Monday, June 22, 2015

Hit Points, It's just a flesh wound

Oh Hit Points you lovely aged and timeless mechanic for measuring a character's capacity to endure harm. They're luck, divine favor, toughness,vitality, pounds of flesh, and pints of blood all rolled into one that an awful lot of people really have a tough time coming to grips with.

At their core a character with more HP than another character is more important than a character with less HP (on the battle field and in meat-grinder dungeons). More of the tale is going to be about the guy with more HP, becasue they will be there longer...most of the time. HP only get weird when folks start thinking of abstract values in terms of absolutes. Some folks see a blow that causrd 8 HP of damage as the same 8 HP of damage regardless of the target being struck. This is a limited view of HP and how damage is dished out in the game that serves to confuse.

In the simplest form HP are how much of a beating one can stand until they can stand no more. Some folks really hate this, they feel every blow (or almost every blow) should reflect some sort of wear and tear; other folks believe HP represent a threshold from "doing fine" to  "done fighting".

The value to HP is they can offer a relative balance of estimated staying power, harm, and recovery  within game-able context. Sure it seems odd one can heal luck and divine favor but really folks, how many different score do yuo want to track in your RPG? Stick with one score for dead and not dead.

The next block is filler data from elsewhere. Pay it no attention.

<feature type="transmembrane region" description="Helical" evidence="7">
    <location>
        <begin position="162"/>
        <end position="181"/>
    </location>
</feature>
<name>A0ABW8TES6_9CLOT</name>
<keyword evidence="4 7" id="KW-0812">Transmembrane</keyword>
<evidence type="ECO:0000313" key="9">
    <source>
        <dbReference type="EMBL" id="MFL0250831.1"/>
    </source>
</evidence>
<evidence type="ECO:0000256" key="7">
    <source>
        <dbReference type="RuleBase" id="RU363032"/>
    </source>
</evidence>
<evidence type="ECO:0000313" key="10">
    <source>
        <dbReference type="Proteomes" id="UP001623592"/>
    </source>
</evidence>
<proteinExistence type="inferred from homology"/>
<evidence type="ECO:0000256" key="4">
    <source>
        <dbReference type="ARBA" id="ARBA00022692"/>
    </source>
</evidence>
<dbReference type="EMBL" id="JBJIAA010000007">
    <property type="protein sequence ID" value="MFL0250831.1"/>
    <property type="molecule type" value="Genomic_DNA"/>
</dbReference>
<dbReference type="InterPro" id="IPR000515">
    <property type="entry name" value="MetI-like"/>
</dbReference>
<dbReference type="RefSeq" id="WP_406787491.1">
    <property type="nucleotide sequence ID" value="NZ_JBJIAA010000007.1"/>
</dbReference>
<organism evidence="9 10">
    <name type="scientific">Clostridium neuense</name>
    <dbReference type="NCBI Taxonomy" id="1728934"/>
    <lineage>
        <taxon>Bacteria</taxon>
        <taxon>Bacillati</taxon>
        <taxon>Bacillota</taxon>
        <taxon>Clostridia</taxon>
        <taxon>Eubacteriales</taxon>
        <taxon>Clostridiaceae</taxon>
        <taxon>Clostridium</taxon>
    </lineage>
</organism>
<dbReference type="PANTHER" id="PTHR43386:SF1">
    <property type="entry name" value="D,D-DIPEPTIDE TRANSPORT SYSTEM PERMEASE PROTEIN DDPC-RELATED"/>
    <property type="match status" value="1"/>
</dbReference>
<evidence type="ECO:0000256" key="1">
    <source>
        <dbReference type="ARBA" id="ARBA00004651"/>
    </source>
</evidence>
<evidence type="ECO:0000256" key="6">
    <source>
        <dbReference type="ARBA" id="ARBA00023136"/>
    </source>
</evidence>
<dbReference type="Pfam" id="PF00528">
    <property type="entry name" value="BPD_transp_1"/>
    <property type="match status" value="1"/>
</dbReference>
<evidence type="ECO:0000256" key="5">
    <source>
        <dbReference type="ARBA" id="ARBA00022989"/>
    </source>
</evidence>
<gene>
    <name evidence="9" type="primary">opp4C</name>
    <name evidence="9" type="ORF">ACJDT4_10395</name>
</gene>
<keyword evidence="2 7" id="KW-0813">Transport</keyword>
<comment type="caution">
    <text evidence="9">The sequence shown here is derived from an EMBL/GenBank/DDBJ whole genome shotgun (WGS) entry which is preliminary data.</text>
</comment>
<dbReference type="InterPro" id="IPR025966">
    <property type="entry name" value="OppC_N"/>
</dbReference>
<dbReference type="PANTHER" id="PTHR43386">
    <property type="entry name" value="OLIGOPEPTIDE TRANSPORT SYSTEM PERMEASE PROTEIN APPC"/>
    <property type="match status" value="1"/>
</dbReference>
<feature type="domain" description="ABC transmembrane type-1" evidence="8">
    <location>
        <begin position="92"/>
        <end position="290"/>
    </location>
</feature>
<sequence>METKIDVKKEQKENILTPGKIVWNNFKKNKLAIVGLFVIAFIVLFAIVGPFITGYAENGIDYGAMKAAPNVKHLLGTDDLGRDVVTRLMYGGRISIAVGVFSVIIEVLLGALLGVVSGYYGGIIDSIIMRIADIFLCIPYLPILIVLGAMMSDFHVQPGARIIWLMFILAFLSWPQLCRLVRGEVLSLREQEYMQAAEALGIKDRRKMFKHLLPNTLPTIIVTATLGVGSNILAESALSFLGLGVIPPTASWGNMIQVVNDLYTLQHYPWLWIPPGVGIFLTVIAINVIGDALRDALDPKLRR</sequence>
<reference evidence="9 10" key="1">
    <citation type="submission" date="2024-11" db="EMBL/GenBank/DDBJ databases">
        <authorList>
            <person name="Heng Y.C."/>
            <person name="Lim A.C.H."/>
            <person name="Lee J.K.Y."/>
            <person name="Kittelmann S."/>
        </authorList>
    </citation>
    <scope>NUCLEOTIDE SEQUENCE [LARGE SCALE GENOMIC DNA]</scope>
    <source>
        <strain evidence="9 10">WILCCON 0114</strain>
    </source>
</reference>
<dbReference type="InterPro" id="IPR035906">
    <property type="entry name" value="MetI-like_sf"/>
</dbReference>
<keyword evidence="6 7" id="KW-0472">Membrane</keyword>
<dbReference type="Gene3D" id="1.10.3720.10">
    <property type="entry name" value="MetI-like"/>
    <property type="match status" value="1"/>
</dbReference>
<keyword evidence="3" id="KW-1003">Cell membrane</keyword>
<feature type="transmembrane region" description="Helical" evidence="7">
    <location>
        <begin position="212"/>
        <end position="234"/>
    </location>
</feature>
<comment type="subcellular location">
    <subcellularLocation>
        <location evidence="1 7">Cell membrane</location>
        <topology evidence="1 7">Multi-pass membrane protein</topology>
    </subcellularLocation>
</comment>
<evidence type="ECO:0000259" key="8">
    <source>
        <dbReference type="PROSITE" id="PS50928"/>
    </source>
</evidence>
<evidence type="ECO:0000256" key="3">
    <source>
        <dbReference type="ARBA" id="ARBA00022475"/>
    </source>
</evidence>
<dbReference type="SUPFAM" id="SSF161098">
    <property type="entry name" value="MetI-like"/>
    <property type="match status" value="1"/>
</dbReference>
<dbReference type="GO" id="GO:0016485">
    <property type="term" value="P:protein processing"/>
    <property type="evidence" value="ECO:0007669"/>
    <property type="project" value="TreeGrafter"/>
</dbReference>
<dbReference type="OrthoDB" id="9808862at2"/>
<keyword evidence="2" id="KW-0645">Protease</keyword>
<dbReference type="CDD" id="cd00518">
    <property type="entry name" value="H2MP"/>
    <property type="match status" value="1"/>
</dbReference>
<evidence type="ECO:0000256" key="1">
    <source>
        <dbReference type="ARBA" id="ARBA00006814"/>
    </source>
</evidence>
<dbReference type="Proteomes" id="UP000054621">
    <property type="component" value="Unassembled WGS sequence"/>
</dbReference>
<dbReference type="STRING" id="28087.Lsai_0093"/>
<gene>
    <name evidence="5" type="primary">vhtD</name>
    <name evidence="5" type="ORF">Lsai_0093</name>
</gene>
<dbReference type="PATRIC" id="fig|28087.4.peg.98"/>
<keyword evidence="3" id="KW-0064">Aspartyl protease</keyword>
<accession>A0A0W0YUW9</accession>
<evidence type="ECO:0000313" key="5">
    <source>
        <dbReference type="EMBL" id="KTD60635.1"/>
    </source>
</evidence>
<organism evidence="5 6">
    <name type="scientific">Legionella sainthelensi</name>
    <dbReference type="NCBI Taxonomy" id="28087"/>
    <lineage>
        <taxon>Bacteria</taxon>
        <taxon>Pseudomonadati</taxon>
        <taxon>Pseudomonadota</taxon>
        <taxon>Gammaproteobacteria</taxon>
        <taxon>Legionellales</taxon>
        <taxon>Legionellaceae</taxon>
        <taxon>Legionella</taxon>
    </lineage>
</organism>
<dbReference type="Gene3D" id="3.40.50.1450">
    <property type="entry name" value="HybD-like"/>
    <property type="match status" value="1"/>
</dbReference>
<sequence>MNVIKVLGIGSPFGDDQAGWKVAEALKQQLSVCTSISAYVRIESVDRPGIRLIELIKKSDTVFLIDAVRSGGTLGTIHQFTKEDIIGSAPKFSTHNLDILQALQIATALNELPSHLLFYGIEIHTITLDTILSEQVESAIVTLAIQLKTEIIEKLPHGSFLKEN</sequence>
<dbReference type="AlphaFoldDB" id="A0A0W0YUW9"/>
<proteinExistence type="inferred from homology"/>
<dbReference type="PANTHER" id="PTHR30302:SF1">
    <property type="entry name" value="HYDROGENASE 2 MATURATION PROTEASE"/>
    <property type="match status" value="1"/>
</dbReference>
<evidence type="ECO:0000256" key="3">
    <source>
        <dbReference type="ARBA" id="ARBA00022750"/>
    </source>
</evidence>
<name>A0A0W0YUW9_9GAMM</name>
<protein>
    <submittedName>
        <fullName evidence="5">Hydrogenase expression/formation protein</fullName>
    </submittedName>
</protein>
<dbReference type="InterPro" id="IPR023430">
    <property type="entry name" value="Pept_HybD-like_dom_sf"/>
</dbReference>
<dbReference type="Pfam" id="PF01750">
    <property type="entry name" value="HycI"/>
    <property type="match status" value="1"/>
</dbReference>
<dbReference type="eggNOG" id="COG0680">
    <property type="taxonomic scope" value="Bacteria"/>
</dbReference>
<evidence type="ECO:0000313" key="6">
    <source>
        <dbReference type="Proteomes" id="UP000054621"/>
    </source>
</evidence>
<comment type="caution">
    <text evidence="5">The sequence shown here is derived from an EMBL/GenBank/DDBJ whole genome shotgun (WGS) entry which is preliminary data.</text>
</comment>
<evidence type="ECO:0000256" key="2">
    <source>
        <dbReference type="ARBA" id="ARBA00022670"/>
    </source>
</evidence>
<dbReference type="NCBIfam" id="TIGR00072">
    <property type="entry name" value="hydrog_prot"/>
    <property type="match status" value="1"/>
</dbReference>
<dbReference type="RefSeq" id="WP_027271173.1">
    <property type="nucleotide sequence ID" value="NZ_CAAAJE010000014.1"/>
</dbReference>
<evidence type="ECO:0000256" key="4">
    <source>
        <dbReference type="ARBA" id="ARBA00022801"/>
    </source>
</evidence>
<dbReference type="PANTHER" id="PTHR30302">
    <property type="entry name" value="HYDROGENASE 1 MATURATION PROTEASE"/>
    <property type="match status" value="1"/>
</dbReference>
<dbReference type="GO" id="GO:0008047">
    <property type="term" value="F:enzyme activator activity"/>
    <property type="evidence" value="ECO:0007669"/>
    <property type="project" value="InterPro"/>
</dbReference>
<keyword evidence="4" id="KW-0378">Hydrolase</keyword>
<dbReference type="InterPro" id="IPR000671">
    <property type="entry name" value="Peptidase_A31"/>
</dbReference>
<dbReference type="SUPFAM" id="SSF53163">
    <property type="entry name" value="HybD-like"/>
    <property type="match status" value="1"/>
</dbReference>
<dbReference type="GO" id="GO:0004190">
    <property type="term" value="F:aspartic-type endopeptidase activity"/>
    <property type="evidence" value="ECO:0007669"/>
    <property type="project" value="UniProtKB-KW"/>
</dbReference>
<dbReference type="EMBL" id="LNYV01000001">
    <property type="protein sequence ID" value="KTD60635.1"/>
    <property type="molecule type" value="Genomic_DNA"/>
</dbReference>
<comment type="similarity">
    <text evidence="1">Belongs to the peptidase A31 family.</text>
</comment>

Hit points are abstract, arrows in a quiver aren't; an arrow represents an arrow not an abstract ability to inflict harm over distance. What is abstracted is the degree of harm the arrow causes following the discrete use of the arrow by an archer, not the number of arrows used. How many arrows does it take to kill a warrior with 90 HP....the last arrow. The rest of the arrows skimmed him, didn superficial damage, slapped armor hard enough to cause a minor degree of trauma but htey dsisn't stick leaving the target looking like a pin cushion. Unless of course HP aren't abstract in the game you are playing and then things get more complicated.

I really don't care for the now you are fine, now you are done nature of HP and I don't care for yo-yo fights caused by easy healing magics. I favor HP as a buffer between "doing okay" and "now you are in trouble" but it isn't an exclusive notion it's one that varies with the needs of the campaign  and the rules of the game begin used. No one gets arms lopped off fighting at 80 HP (unless special powers and techniques are being applied) until HP are 0 or less becasue HP are a measure of multiple factors and characters don't run out of luck until they run out of that luck, divine favor, toughness, vitality, pounds of flesh, and pints of blood.

1 comment:

  1. This is how I do it 8-)

    For characters, hit points (more is better) not only measures toughness and stamina, but also reflects training, experience, confidence and luck. With only 2hp left, all attacks & saves are minus two.
    At one OR zero hit points a character is stunned - roll d12 (not d20) for attack, save and skill throws.

    When a character's hit point total is reduced to less than zero, he is unconscious, maimed (-1 from randomly determined ability score) and bleeding out (losing one more hit point per round) until stabilized (p.39). Lost hit points are restored by rest, medicine or healing magic.
    . ..
    If the absolute value of a character’s negative hit point total exceeds his Constitution score then he is dead. Cheating death requires powerful spells such as reincarnation, raise dead or limited wish.